Rage Against the Machine Reviews

Tufts Daily: April 14, 2000
Innovative Rock all the "Rage"
Band's debut remains solid almost ten years later.

Rage Against the Machine
Rage Against the Machine
5.0 / 5.0
By David de Sola
Senior Staff Writer

In 1992, a little Seattle band named Nirvana turned the mainstream music world upside down with their landmark album Nevermind.  They singlehandedly wiped out hair metal from the charts and opened the doors for a new style of music that was musically innovative and earned critical acclaim, collectively labeled alternative, that effectively took over the mainstream media.  Among the bands that thrived in Nirvana's wake were Red Hot Chili Peppers, Pearl Jam, Alice in Chains, Jane's Addiction, Tool, and a fiery Los Angeles foursome named Rage Against the Machine. 

Formed in 1991, their debut was a performance in "somebody's living room in Orange County."  Dreadlocked frontman Zack de la Rocha tackles controversial political and social issues in his lyrics, rapping and screaming a leftist viewpoint nonstop.  Bassist Tim Commerford (known as Timmy C. on the album) adds elements of jazz, punk, and metal in his ferocious finger picking bass style.  Drummer Brad Wilk gives the band a hard-hitting punk rock drum section with some uptempo hip hop style beats.  Guitar wizard Tom Morello gives the group much of its distinctive flavor, conjuring riffs and sounds on his instrument that had never been heard before by previous guitarists.  Given their reputation as a tremendous live act on the LA club scene and Lollapalooza, Rage quickly got a record deal and released their debut album in late 1992. 

Although Rage weren't the first band to fuse rock and hip hop (credit Run DMC and Aerosmith, Public Enemy and Anthrax, and Onyx and Biohazard), they were the first to make an entire sound out of the hybrid rather than just a crossover song.  By fusing the leftist politics of Mao, Marx, and Che Guevara with the sounds of Led Zeppelin, Black Sabbath, the Sex Pistols, House of Pain, and Public Enemy, Rage developed an entirely new lyrical and musical style.  In doing so, they opened the door for a new wave of bands that grew up listening to rock and hip hop that would take Rage's formula to the top of the charts by the end of the decade. The album cover says it all as a political statement and a hint of Rage's relentless musical onslaught: the famous 1963 Pulitzer Prize-winning photo of a Vietnamese Buddhist monk immolating himself in protest of the US-backed Diem Regime in South Vietnam.  By taking unpopular and often controversial stances and actions on issues, and actively taking part in political activism and encouraging their fans to do likewise, Rage are clearly meant to be taken as serious as a heart attack.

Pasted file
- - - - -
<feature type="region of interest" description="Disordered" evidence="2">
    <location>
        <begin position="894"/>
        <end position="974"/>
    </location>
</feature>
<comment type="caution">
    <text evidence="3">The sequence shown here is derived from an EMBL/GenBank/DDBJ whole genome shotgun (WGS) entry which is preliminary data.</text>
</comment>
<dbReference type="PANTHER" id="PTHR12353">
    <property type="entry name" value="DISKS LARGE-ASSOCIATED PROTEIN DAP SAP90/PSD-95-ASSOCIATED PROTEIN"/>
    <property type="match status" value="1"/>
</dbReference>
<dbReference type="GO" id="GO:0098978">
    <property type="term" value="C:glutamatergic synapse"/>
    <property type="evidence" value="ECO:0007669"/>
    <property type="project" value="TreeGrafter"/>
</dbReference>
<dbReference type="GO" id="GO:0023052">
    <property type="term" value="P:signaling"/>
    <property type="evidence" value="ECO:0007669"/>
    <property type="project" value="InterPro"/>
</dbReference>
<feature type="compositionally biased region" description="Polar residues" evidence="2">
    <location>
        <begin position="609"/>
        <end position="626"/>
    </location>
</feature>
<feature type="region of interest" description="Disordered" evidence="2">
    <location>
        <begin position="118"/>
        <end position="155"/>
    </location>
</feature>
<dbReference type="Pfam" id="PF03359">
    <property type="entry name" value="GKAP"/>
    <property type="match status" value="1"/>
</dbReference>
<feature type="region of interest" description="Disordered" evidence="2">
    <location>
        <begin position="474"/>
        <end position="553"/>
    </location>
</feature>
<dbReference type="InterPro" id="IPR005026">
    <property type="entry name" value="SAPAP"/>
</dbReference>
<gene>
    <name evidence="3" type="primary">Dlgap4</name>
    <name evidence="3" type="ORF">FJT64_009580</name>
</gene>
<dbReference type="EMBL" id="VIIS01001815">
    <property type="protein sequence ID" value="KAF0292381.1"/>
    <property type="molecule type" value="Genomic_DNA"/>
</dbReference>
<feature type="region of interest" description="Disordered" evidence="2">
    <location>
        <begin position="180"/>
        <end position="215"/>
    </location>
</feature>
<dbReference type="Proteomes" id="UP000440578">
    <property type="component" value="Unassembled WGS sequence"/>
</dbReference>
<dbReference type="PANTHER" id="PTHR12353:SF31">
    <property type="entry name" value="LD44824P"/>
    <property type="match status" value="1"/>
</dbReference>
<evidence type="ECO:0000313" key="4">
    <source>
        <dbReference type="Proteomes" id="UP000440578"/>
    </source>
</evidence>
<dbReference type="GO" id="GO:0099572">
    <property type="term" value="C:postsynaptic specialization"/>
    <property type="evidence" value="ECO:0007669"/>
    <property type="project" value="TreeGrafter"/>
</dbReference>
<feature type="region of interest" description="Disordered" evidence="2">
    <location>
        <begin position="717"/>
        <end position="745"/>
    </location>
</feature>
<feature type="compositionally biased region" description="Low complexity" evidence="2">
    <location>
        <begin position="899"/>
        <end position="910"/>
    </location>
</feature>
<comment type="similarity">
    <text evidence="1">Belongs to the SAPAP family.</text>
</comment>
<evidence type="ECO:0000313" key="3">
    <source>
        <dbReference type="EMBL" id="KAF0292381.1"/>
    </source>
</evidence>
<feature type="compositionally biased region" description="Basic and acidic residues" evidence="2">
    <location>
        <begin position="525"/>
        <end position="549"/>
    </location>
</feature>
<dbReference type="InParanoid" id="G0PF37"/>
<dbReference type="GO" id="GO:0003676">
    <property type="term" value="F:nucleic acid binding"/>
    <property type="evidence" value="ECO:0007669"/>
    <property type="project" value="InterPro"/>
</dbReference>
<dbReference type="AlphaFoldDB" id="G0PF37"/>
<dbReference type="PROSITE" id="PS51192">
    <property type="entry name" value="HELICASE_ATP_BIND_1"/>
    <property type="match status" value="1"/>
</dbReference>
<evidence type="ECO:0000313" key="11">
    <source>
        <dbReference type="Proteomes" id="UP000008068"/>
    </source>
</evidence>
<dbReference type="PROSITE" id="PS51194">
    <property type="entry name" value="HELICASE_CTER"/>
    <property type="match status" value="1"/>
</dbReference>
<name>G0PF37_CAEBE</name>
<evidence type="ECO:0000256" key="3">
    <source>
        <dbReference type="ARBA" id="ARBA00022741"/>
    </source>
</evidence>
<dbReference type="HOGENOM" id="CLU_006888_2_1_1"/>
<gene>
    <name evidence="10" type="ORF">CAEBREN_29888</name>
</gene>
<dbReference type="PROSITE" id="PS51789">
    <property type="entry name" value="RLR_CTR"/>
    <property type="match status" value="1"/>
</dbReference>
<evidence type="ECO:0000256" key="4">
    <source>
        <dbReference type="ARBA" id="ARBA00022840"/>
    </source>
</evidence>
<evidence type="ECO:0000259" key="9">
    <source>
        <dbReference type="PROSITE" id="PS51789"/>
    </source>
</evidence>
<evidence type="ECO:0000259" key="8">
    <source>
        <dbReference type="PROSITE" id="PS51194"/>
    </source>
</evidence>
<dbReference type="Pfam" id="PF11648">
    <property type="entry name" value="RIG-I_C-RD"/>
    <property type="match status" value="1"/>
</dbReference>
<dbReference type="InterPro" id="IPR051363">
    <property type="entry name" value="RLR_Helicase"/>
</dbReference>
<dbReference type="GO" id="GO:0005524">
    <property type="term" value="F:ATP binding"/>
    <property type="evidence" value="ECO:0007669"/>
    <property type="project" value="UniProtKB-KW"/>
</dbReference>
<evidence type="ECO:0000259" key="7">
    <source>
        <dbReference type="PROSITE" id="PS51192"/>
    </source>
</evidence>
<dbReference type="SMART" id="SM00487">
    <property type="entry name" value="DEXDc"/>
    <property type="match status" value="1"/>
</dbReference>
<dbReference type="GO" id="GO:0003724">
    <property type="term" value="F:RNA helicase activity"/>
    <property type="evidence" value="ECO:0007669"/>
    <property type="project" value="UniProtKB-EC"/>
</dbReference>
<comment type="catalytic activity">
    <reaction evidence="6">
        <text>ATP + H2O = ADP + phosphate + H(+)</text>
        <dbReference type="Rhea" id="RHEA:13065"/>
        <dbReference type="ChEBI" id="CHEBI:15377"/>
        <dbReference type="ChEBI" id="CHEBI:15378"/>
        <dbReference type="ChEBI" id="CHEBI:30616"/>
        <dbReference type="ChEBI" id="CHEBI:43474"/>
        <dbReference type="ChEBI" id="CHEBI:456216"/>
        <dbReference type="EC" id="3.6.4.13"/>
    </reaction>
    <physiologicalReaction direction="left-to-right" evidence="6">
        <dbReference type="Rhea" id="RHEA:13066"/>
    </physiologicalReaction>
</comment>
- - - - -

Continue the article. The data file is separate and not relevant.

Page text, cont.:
Kicking off the album is "Bombtrack," with its throat-grabbing opening riff followed by very hard-rocking melodies, which is enough to suck anybody in to listen to the rest of the record.  The next song, "Killing in the Name," finishes with the defiant slogan of the decade "F*** you I won't do what you tell me!" and has become the band's signature song, usually performed as the last song at their concerts.  "Take the Power Back" tackles Eurocentric learning perspectives in schools, backed by a catchy punk-driven riff.  "Settle for Nothing" sees the band revisiting their Orange County hardcore roots.  "Bullet in the Head" is one of the band's best songs.  It was so good in its original demo form that it was not altered for the album.  Commerford and Wilk play a creepy but upbeat rhythm section to balance Morello's punk rock meets gangster rap guitar work while de la Rocha spews lyrical venom on the biases of the American media during the Gulf War. 

"Know Your Enemy" is another favorite on the album, and features a jaw-dropping guitar solo that would send most 80's hair metal guitarists scurrying for cover.  The next song "Wake Up" addresses the less than legitimate activities of the FBI in silencing political dissidents such as the Black Panthers in the 60's and 70's.  The song was also featured in the closing scene of "The Matrix."  "Fistful of Steel" is the most hip hop-oriented song on the album, with a bizarre turntable-esque opening riff and solo section and de la Rocha's fierce Chuck D-style rapping.  "Township Rebellion" has Commerford playing a bizarre bass line that sounds uncannily like a large annoying fly buzzing around that won't go away, as Wilk fiercely pounds away on the skins and de la Rocha screams his head off about apartheid in South Africa.  Ending the album is the stunning six-minute track "Freedom" which takes on the disturbing case of Leonard Peltier, a Native American activist, whose supporters believe was wrongly convicted for murdering two FBI agents.  While the specifics of the case are too broad to mention here, they are covered in great detail in the Robert Redford documentary "Incident at Oglala."  Musically and lyrically, the song fuses Black Sabbath, Led Zeppelin, Public Enemy, Southern California hardcore, and the Clash into a spectacular frenzy of aggression and noise that makes Limp Bizkit's "Break Stuff" sound like a nursery rhyme. 

Rage Against the Machine's self-titled debut album is a landmark record of the 90's, and is almost always mentioned in "Best of the Decade" polls by fans and critics.  While Korn, Limp Bizkit, and Kid Rock might be selling more records right now because of their following among trendies and teenyboppers due to the success of the MTV popularity contest Total Request Live, none of those artists would have achieved that kind of success if Rage Against the Machine had not come along first with this album.  Accept no substitutes, this band and this album are the real deal. 

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